To evaluate the influence of the mPEG conjugation on the in-vivo stability of factor VIII a pharmacokinetic study was performed. Two preparations of mPEG conjugated factor VIII were produced as described in Example 3 and their specific activities were determined, as indicated in Table VI. To achieve high homogeneity of the derivatized material produced by the coupling procedure, fractionation of each preparation was performed twice by gel-permeation chromatography. A Superdex 200 PG XK 16/60 column (marketed by Pharmacia Biotech of Uppsala, Sweden) equilibrated with 19 mM L-histidine, 0.31 M NaCl, 3.4 mM CaCl2, 0.02% Tween 80, pH 7.0 was used. Volume reduction of the factor VIII solutions prior to the second gel-permeation chromatography was performed in autoclaved Centriplus 30 concentrators; centrifugal ultrafiltration devices (cutoff 30 kDa, marketed by Amicon Inc. MA, USA). The solutions were concentrated three times at 2,500×g for 45 min. The pooled fractions obtained after the second gel-permeation chromatography were subsequently diluted in a buffer conforming to the final formulation; 19 mM L-Histidine, 0.31 M NaCl, 3.4 mM CaCl2, 0.02% Tween 80, 17.5 mM sucrose, pH 7.0. The protein solutions were finally filtered using 0.22 μm Millex GV filters (marketed by Millipore, Mass., USA) and subsequently filled in autoclaved bottles. The solutions were stored at -70° C. until use. Six female cynomolgus monkeys were administered single intravenous doses of Preparation 1 of 250 IU/kg and single subcutaneous doses of Preparation 1 and Preparation 2 of 1,500 IU/kg at different occasions. All solutions were diluted 1:1 with water for injection before administration. The injection site for subcutaneous administration was in the left or the right dorsal region of the animal, and for intravenous administration in the left or the right cephalic veins respectively. Blood samples were collected from all animals via femoral vein puncture into tubes containing sodium citrate as anticoagulant (10% of the total volume) at the following durations after injection:
Intravenous administration: 0 (predose), 0.25, 1, 2, 4, 8, 24, 30, 48 h. Subcutaneous administration: 0 (predose), 3, 6, 9, 12, 15, 24, 30, 48 h. A pharmacokinetic study of non-conjugated factor VIII was performed in a separate study in the same species. The doses, route of administration and results (mean (±standard deviation (SD))) are shown in Table VI.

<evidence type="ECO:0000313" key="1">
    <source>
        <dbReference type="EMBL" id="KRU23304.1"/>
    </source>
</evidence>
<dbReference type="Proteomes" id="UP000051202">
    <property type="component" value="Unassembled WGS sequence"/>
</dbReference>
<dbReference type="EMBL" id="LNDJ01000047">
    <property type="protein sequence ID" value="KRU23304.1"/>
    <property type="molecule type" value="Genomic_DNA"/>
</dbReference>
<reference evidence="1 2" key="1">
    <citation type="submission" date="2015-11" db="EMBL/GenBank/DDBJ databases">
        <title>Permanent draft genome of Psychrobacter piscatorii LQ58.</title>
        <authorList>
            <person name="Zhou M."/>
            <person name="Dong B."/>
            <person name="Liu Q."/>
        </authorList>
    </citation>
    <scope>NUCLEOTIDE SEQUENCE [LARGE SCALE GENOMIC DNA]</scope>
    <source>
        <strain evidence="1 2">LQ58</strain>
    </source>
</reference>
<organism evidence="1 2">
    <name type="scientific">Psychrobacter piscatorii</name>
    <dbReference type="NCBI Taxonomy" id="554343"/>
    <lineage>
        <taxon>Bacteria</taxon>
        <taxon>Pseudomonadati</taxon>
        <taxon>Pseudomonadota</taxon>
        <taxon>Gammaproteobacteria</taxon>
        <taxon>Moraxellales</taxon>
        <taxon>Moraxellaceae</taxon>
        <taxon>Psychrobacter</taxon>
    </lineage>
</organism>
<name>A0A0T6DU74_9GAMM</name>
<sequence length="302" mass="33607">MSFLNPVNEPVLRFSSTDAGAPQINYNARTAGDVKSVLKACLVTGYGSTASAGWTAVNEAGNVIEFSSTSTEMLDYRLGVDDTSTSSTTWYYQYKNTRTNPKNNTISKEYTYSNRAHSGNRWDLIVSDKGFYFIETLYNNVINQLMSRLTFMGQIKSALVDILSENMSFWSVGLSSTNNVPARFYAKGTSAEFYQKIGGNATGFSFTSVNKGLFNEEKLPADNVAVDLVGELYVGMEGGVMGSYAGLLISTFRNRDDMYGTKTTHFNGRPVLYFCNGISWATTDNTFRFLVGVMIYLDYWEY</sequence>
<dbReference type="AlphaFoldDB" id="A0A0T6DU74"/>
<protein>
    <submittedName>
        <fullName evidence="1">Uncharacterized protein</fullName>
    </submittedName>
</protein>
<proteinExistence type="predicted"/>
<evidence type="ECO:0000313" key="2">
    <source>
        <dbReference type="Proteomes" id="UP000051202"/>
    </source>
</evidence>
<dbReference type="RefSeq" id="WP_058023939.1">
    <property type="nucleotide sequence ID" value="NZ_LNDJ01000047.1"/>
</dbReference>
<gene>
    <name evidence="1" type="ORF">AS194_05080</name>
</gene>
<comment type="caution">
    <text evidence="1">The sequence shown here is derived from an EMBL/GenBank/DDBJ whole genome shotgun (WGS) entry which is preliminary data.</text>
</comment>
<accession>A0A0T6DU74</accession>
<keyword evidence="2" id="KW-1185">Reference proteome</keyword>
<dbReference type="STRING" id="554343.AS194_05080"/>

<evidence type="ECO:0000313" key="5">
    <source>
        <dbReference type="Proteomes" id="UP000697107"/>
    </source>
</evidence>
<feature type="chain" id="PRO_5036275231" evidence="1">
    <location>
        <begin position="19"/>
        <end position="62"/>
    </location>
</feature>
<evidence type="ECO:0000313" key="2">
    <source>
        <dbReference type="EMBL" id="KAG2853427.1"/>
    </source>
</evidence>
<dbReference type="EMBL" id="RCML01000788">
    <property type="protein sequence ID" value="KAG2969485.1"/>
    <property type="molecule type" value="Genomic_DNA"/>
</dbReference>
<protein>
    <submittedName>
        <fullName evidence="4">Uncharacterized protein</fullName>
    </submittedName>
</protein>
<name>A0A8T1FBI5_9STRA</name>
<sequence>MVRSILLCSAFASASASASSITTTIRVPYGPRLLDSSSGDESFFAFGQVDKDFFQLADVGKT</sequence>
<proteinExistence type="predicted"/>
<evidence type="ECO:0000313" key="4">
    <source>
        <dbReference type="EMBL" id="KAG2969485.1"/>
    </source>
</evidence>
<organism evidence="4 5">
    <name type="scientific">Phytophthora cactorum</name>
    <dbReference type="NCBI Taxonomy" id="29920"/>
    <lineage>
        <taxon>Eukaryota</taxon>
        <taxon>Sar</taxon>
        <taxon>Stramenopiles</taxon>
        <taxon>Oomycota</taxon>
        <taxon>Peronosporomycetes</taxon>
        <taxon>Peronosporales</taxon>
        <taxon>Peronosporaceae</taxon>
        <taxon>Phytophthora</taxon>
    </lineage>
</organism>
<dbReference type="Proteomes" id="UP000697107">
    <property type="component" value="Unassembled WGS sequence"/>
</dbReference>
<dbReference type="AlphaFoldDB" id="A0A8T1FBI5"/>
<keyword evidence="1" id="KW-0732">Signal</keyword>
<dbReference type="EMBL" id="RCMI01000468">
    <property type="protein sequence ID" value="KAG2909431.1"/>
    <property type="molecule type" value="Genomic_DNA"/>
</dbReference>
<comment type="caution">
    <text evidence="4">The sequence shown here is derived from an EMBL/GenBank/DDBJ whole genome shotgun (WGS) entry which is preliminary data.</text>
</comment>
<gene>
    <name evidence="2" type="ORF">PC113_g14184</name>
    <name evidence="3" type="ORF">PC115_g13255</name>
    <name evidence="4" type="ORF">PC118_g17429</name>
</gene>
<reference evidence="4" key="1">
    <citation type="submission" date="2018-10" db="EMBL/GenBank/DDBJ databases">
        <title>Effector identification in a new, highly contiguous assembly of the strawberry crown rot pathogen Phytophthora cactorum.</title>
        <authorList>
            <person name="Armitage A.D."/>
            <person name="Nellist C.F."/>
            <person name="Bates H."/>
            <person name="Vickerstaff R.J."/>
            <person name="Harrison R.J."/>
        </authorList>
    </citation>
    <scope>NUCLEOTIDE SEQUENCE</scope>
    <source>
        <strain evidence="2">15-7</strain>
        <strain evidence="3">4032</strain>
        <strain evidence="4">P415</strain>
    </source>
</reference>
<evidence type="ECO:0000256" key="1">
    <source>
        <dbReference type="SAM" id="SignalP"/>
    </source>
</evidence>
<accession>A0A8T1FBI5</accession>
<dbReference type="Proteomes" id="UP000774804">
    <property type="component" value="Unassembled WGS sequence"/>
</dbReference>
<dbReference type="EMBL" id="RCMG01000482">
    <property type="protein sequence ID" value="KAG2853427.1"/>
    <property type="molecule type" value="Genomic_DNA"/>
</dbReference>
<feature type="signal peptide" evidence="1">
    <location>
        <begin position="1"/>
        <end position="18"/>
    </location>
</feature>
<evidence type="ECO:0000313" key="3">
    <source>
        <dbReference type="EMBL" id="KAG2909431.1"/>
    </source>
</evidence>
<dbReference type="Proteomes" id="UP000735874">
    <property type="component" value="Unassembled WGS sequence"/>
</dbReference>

TABLE VI______________________________________ Specific Route of Half- Bioavail- activity administra- Doses life ability (F1)) (IU/mg) tion (IU/kg) (h) (mean ± SD)______________________________________Non-conjugated 15,000 I.V. 250 6.7 -- r-VIII SQ mPEG - rVIII 10,000 I.V. 250 8.3 -- Preparation 1 Non-conjugated 15,000 S.C. 2,500 -- 0.053 r-VIII SQ (0.021) mPEG - r VIII 10,000 S.C. 1,500 -- 0.22 Preparation 1 (0.13) mPEG - r VIII 6,700 S.C. 1,500 -- 0.19 Preparation 2 (0.15)______________________________________ I.V. = intravenous S.C. = subcutaneous 1) F = AUC (S.C.) × DOSE (I.V.) AUC (I.V.) × DOSE (S.C.) wherein AUC is the area under the plasma concentrationtime curve.
An evident from Table VI subcutaneous administration of both preparations of the mPEG conjugated factor VIII resulted in a markedly higher bio-availability compared subcutaneous administration of non-conjugated r-VIII SQ. Statistical analysis using the Student's t-test confirmed that the difference was significant.
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|U.S. Classification||435/219, 530/812, 530/813, 514/834, 530/383, 530/815, 514/13.7, 514/20.9, 514/13.5|
|International Classification||C07K17/00, C07K14/745, C07K1/107, C12N9/96, C07K1/06, A61K38/00, C12N9/64, A61K47/48, C07K14/755|
|Cooperative Classification||Y10S530/815, Y10S530/812, Y10S514/834, Y10S530/813, C12Y304/21022, C12N9/647, C12N9/96, A61K38/00, C12N9/644, C07K14/755, C07K1/1077, A61K47/48215|
|European Classification||A61K47/48K6P, C12N9/64F21Z, C12N9/64F21G, C07K14/755, C12N9/96, C07K1/107D4|
|Aug 20, 1998||AS||Assignment|
Owner name: PHARMACIA & UPJOHN AB, SWEDEN
Free format text: ASSIGNMENT OF ASSIGNORS INTEREST;ASSIGNORS:DALBORG, JOHANNA;SANDBERG, HELENA;SMEDS, ANNA-LISA;AND OTHERS;REEL/FRAME:009398/0009;SIGNING DATES FROM 19980217 TO 19980417
|Apr 16, 2002||AS||Assignment|